Catfish, Beer and Restoration
Sportsmen and legislators gather to discuss restoration projects in home parishes.
By Erin Brown Willhoft, Sportsmen Outreach Coordinator
Vanishing Paradise has been out and about this spring with some exciting community events along the coast. Read on for some highlights from these gatherings of sportsmen, representatives from Louisiana’s Coastal Protection and Restoration Authority and other groups.
Guests were treated to a catfish and shrimp dinner while hearing the latest on coastal projects happening in their parish, including updates on project status, funding and ongoing timelines. Project highlights include the Mid-Breton Sediment Diversion, the Biloxi Marsh Living Shoreline, Bayou la Loutre Ridge Restoration, Bayou Terre aux Boeufs Ridge Restoration and the Central Wetlands Diversion. The evening concluded with a lively Q&A session with the audience and some closing words by Father Bryan Howard about what restoring coastal wetlands means to his faith community.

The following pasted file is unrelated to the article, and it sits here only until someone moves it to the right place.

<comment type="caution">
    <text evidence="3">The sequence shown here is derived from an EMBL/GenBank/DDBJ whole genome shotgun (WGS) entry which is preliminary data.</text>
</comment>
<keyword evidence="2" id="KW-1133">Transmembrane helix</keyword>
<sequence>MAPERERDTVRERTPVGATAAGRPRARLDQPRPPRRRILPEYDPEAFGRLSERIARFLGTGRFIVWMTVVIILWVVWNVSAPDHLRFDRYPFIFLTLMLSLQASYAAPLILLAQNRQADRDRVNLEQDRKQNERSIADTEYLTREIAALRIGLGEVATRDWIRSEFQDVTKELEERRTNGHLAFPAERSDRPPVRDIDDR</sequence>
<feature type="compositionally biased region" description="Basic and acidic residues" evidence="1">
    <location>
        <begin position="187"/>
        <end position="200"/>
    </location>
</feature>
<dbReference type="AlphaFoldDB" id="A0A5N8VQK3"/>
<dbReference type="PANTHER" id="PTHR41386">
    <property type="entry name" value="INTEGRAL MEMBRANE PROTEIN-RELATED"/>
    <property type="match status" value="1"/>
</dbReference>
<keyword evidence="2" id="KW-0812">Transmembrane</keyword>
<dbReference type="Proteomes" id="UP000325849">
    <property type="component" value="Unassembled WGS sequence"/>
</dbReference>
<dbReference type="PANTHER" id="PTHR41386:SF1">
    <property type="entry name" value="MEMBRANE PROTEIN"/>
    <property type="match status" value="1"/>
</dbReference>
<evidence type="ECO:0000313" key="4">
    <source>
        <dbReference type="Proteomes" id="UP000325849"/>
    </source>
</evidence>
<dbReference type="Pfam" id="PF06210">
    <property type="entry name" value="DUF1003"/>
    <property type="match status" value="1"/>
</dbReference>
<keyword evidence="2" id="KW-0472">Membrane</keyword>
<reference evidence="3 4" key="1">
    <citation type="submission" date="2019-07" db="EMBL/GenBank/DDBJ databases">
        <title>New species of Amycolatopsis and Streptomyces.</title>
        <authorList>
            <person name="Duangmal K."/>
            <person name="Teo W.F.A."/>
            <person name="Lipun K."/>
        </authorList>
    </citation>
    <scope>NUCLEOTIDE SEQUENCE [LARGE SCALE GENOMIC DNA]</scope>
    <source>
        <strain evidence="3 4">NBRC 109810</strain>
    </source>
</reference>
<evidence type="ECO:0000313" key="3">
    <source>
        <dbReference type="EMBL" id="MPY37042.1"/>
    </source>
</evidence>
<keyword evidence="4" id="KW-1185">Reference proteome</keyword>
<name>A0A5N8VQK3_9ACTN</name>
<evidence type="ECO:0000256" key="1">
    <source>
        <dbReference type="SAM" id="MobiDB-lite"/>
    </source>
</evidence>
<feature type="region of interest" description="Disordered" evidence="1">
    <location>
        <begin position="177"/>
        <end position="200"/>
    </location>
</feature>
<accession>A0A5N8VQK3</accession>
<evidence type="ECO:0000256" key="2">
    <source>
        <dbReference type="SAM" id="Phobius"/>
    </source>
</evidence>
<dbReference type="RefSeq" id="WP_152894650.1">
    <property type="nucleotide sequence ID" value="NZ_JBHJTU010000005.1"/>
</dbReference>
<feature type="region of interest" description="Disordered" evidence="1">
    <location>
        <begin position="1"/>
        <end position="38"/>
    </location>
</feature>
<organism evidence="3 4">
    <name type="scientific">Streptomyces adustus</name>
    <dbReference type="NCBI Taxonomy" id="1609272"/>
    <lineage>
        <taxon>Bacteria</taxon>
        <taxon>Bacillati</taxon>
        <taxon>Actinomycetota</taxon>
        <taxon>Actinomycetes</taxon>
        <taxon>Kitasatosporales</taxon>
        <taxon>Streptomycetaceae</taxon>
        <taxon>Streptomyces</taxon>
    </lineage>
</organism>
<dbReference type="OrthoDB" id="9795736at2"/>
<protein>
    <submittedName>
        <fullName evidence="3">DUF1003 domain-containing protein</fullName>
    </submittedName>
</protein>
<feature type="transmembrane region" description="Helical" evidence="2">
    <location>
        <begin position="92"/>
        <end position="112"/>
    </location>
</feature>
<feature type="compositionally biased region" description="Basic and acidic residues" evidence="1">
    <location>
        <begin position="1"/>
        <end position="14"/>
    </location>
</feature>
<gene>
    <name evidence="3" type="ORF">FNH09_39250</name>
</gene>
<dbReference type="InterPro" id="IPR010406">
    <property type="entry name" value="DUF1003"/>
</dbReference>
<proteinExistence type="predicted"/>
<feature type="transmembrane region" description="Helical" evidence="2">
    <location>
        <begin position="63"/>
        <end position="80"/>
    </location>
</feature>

The evening brought together sportsmen who are “coastally conscious” with Louisiana Coastal Protection and Restoration Authority (CPRA) and elected officials to discuss coastal restoration progress in Terrebonne and Lafourche.
Darin Lee, Coastal Resource Scientist - Operations Division for CPRA, gave a presentation on barrier island restoration around Lafourche and Terrebonne.
In the crowd were students, local government leaders, sportsmen and other concerned citizens. Darin took many questions about the barrier island restoration, and then Representative Jerome “Zee” Zeringue followed up with just how important the projects in the coastal master plan are to not only his constituents, but all of Louisiana’s citizens.
The evening concluded with guests watching the interactive “Coast 360” video, and viewing the latest video from Restore the Mississippi River Delta showing kids from coastal communities asking us to restore the coast to protect their future in Louisiana. Attendees added their names to the map and shared why coastal restoration is important to them. The map will be delivered to Governor John Bel Edwards and other government officials later this year.
If you missed these two events, but would like to add your name to the coastal map and include why this work is so important to you, please sign on here! Louisiana may be losing a football field of land every 100 minutes, but it only takes one minute to let your voice be heard.